“Every State shall abide by the determination of the United States in Congress assembled, on all questions which by this confederation are submitted to them. And the Articles of this Confederation shall be inviolably observed by every State, and the Union shall be perpetual; nor shall any alteration at any time hereafter be made in any of them; unless such alteration be agreed to in a Congress of the United States, and be afterwards confirmed by the legislatures of every State.

    And Whereas it hath pleased the Great Governor of the World to incline the hearts of the legislatures we respectively represent in Congress, to approve of, and to authorize us to ratify the said Articles of Confederation and perpetual Union. Know Ye that we the undersigned delegates, by virtue of the power and authority to us given for that purpose, do by these presents, in the name and in behalf of our respective constituents, fully and entirely ratify and confirm each and every of the said Articles of Confederation and perpetual Union, and all and singular the matters and things therein contained: And we do further solemnly plight and engage the faith of our respective constituents, that they shall abide by the determinations of the United States in Congress assembled, on all questions, which by the said Confederation are submitted to them. And that the Articles thereof shall be inviolably observed by the States we respectively represent, and that the Union shall be perpetual.”

  8. “Declaration and Constitution ratified by independent nations, the thirteen colonies; and they never gave up their sovereign ability and that of their people to withdraw from the union.”

    In the Articles of Confederation Tom it is stated that the Union is perpetual. No change could be made in the articles except by amendment by Congress approved by all the states. The 13 colonies ceased to exist with the Declaration of Independence when they became states. The states had no separate existence at any time except as part of the United States of America.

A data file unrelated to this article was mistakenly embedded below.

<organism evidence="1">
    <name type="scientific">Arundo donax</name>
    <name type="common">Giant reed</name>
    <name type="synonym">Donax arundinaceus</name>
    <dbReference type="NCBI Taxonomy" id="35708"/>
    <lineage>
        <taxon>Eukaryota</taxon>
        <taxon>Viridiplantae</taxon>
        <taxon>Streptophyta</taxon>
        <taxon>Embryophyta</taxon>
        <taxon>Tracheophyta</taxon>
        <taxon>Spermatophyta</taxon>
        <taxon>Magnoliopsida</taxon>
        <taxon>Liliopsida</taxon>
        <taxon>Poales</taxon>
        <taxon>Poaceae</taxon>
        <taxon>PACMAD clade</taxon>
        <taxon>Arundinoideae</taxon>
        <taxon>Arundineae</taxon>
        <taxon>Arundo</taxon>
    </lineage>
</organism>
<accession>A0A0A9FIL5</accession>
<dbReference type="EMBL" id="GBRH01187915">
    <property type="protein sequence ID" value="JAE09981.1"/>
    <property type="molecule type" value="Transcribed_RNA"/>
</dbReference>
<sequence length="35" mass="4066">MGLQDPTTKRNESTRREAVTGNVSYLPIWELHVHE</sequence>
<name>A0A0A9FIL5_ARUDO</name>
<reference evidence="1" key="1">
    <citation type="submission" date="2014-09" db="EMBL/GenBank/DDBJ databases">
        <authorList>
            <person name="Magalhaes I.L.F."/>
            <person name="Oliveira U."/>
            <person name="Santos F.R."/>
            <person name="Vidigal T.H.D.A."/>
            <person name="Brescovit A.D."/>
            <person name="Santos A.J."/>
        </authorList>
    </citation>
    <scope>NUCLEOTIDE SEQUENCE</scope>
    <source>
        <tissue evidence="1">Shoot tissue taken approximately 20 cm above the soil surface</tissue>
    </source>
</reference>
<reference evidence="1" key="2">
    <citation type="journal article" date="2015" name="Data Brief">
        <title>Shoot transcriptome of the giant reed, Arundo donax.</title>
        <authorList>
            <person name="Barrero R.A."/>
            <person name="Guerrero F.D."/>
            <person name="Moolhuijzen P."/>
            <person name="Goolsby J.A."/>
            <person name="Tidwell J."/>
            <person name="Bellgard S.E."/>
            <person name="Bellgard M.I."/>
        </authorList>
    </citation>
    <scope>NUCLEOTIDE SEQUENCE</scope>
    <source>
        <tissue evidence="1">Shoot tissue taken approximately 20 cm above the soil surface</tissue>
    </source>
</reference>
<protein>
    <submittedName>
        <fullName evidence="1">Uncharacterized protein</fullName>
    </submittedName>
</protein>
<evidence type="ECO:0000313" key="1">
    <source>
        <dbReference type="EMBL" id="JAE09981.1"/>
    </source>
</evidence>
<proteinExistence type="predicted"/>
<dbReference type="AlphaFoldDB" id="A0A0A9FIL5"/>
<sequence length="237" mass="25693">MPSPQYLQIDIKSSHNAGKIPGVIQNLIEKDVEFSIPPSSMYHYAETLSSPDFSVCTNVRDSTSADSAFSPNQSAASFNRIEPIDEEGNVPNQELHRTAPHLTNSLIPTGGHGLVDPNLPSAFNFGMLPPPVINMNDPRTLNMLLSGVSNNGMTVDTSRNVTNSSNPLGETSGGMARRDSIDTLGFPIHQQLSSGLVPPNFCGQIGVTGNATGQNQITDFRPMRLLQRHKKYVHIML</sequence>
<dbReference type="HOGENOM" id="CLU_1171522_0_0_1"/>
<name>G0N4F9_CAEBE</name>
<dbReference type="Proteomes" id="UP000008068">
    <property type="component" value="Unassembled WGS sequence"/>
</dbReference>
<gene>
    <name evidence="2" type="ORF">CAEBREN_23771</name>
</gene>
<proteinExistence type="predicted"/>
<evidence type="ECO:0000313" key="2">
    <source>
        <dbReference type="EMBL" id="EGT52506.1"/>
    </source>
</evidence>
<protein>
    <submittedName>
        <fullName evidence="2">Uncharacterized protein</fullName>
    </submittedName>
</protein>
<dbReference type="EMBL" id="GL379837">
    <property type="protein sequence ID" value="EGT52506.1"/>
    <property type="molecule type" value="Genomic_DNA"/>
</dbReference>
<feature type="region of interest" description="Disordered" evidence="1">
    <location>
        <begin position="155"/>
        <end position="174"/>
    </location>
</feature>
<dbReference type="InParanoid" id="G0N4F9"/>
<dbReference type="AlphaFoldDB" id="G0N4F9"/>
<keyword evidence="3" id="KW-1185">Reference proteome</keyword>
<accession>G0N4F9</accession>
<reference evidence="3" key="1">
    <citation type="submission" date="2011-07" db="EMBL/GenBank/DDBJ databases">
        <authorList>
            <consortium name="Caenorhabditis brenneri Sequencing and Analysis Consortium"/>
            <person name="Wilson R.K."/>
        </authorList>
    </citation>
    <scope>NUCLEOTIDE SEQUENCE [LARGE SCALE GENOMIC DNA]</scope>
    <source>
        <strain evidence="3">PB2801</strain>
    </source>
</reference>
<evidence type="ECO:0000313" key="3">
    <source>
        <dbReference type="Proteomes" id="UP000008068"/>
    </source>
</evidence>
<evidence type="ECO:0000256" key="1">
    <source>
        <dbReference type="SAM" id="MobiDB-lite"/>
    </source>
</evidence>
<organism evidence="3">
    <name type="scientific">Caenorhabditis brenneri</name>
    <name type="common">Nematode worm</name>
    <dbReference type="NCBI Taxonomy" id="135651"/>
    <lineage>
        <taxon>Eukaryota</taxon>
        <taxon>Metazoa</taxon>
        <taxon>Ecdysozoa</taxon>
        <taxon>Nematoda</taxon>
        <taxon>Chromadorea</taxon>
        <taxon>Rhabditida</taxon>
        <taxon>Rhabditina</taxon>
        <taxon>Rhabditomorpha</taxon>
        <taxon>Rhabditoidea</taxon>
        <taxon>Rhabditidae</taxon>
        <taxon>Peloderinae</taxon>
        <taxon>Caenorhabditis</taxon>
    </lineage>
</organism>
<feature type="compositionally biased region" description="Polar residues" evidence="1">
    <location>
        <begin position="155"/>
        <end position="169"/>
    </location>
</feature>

9. That’s logically impossible, Don. If the states were not fully independent to begin with after the Revolution, there would have been no need to hammer out a constitution expressly spelling out how much sovereignty the states were ceding to the federal government. I’d refer you to the Federalist/Anti-Federalist debates for ample evidence that states had to be *convinced* to *join* the union. They could, and several did, delay or defer joining. Under your theory, there would have been no need for ratification by each state of the Constitution. Clearly they were acting as separate, independent entities. The Declaration, which is aspirational and not a legally binding document, itself manifestly refers to “States,” as a plurality, not “nation:”

    these United Colonies are, and of Right ought to be Free and Independent States; that they are Absolved from all Allegiance to the British Crown, and that all political connection between them and the State of Great Britain, is and ought to be totally dissolved; and that as Free and Independent States, they have full Power to levy War, conclude Peace, contract Alliances, establish Commerce, and to do all other Acts and Things which Independent States may of right do.

    Whatever one thinks of secession, it’s beyond reasonable denial that 13 independent, sovereign entities entered into a contract ceding very specific powers, and those only, to a federal government for certain very limited joint purposes, reserving all non-specifically delegated sovereignty (cf, 10th Amendment among others).

  10. “That’s logically impossible, Don. If the states were not fully independent to begin with after the Revolution, there would have been no need to hammer out a constitution expressly spelling out how much sovereignty the states were ceding to the federal government.”

    You confuse the country with the government Tom. The Declaration of Independence created a new country with its form of government to be hammered out later.
    “We, therefore, the Representatives of the united States of America, in General Congress, Assembled, appealing to the Supreme Judge of the world for the rectitude of our intentions, do, in the Name, and by Authority of the good People of these Colonies, solemnly publish and declare, That these united Colonies are, and of Right ought to be Free and Independent States, that they are Absolved from all Allegiance to the British Crown, and that all political connection between them and the State of Great Britain, is and ought to be totally dissolved;”

    The states at no time had a separate existence except as part of the American union. None of the Founding Fathers thought during the Revolution that they were fighting for the independence of one colony but rather for the independence of the United States of America. None of them assumed that the American Union would not endure in peace time, hence the perpetual union referenced in the Articles of Confederation.